It was a typical interview set up in a hotel room converted into a temporary studio. Bright hot lights, a snakepit of wires and cables, sound and camera technicians scurrying around trying to make a boring room look like a million bucks, two chairs dramatically placed in front of each other and an army of PR people trying to micromanage everything. What wasn’t typical was the man who sat in front of me.
* In 1967, he joined Pepsi as a trainee. By 1977, he was the youngest president in the company’s history.
* In 1975, he triggered off the cola wars with Coke with a controversial taste challenge campaign and went on to make Pepsi a force to be reckoned with.
* In 1983, he was lured by Steve Jobs to join Apple. He was reluctant until Jobs asked him a legendary question, “Do you want to sell sugared water for the rest of your life? Or do you want to come with me and change the world?”
* Sales at Apple increased from $800million to $8billion under his management.
* But his greatest legacy and an impossible-to-remove tag line associated with his name is that he was the reason for the ouster of Steve Jobs from his own company, Apple, in 1985.
But it wasn’t only about his physical appearance, it was also about what he represents. A man who has made history and also been part of some of the most important touch points in the world of technology.
On the firing of Steve Jobs:
He was quite clear that Steve Jobs was never fired, only asked to step down. And while the semantics of that can be debated, his next observation cannot. He admits it was a huge mistake, a visionary like Jobs should never have been removed!
He describes the Steve Jobs of that time as very different from the Steve Jobs who came back to come up with the iPod, the iPhone and the iPad. He describes him, at that time, as mercurial, stubborn and with very limited knowledge of the economics of running a business. He thinks the Apple board should have worked harder to make sure that he and Jobs could have carried on working together.
This of course is very different from what Sculley said three months after he had Jobs removed in 1985. At that time, he had said that Jobs won’t be missed and that “Apple has been running now for three months without any involvement at all by Steve Jobs, and the consensus at the company is that things are going much better since the reorganisation”.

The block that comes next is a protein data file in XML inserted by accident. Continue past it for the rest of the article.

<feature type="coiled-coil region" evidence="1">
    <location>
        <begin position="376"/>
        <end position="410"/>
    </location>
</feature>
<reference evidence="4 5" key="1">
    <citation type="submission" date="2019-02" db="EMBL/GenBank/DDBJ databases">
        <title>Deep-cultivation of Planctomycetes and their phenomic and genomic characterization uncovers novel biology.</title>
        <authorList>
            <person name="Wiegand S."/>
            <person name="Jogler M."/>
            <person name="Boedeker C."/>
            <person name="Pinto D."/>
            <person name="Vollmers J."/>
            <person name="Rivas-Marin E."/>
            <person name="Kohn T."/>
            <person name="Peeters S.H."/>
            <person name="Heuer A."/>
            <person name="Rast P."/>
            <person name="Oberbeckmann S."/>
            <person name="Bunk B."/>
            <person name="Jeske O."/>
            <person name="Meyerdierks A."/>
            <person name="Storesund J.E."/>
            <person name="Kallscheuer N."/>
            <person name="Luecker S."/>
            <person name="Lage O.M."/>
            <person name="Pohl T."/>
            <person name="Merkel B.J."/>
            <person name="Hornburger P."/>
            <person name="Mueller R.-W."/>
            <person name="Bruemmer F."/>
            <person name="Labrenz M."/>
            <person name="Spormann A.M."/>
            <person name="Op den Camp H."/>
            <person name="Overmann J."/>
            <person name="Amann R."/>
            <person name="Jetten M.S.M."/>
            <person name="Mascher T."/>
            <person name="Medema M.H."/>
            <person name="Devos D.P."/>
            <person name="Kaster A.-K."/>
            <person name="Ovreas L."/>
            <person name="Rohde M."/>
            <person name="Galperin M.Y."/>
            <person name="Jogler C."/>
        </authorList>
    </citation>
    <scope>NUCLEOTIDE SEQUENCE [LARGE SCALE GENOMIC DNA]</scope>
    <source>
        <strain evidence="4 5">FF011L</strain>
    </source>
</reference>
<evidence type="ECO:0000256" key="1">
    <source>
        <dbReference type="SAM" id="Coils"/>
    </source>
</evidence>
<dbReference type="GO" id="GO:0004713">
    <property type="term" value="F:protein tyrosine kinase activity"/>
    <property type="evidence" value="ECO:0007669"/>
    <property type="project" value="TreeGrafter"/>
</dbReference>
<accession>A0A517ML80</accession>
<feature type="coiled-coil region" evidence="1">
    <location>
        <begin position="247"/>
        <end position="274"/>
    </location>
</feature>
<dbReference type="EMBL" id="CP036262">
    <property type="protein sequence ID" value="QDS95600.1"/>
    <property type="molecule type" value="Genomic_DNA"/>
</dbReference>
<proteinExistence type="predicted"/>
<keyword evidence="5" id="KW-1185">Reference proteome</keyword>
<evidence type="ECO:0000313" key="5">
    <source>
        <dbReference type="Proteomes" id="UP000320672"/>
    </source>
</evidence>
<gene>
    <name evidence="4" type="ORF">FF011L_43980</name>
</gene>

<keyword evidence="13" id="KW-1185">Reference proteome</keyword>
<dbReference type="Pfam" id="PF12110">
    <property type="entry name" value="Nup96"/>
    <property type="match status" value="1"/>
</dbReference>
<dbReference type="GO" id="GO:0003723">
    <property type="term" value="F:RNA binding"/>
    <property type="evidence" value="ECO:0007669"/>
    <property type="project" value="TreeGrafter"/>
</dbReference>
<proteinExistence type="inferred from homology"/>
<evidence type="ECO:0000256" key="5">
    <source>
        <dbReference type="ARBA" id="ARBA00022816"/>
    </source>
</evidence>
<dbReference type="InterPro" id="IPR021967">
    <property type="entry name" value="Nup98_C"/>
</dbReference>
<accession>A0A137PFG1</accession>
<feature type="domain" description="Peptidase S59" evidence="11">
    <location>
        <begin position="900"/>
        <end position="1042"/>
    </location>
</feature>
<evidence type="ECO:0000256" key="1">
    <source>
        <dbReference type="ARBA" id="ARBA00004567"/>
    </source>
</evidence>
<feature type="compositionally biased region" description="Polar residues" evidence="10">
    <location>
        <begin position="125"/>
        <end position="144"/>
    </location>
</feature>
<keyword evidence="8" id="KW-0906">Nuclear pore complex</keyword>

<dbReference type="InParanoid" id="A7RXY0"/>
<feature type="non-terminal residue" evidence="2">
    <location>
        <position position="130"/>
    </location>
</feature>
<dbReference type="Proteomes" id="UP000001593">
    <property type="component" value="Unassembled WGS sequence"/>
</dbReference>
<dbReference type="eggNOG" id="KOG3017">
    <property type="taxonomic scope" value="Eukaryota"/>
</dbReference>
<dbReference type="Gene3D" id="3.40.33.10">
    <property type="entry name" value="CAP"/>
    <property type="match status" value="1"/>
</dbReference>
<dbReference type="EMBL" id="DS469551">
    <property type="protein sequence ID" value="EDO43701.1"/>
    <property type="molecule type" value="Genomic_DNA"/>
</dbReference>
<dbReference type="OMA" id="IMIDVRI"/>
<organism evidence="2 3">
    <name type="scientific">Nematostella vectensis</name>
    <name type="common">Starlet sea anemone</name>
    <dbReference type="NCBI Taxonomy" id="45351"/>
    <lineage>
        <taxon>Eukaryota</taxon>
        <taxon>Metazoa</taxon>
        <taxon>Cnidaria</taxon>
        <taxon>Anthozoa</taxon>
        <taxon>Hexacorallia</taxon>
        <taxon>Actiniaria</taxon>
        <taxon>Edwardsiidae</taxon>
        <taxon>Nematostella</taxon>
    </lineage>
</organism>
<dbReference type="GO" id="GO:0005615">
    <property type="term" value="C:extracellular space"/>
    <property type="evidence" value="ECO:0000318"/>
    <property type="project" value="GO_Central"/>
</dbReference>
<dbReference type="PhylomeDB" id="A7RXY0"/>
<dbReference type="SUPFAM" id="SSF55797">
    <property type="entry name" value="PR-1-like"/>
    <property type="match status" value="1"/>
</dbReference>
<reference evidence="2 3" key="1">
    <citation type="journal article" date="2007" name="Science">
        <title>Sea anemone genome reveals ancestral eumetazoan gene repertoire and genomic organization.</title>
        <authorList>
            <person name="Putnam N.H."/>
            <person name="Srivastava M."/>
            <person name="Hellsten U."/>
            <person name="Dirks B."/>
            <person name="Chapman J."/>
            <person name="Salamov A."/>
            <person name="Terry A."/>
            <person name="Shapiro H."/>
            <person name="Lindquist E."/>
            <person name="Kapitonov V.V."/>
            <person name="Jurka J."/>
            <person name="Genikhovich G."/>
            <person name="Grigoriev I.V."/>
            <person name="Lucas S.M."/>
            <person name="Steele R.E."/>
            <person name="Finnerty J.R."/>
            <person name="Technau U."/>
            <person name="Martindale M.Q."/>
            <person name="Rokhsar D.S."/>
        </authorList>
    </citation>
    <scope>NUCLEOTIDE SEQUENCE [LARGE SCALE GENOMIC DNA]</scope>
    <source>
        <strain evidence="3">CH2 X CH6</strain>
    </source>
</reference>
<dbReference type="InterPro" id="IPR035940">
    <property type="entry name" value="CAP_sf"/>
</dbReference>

On how the current Apple CEO Tim Cook is performing after Steve Jobs:
Sculley seems to think that Cook is doing a great job considering the difficult legacy he inherited at a difficult time. He considers Apple to still be a great company, that the next refresh cycle of all its products will bring in some huge numbers and that some future products have great potential.
He did admit though that expectations from Apple were always going to be of radical innovation and that it wasn’t possible to live up to those expectations every time. He counted Google and Amazon as being more cutting-edge companies currently.
On why John Sculley was associating himself with Obi, a low cost smartphone company and calling it the Next Big Thing: He said it’s all about timing. It is only now that a company can build a top-of-the-line, high-specs phone with no compromises at an astonishingly low price; as the technology was finally there to do that.
This was the phone for the next billion smartphone users. And those users would come from places like India, by graduating from a feature phone. He was very sure that Obi would become a premium international brand with flagship phones in every category at unbelievably low prices.
I did close by asking him what he thinks would have happened if Steve Jobs hadn’t been asked to step down. With a twinkle in his eye he said, “Very good things”. What those very good things would have been, we will never know!
Rajiv Makhni is managing editor, Technology, NDTV, and the anchor of Gadget Guru, Cell Guru and Newsnet 3
From HT Brunch, August 3
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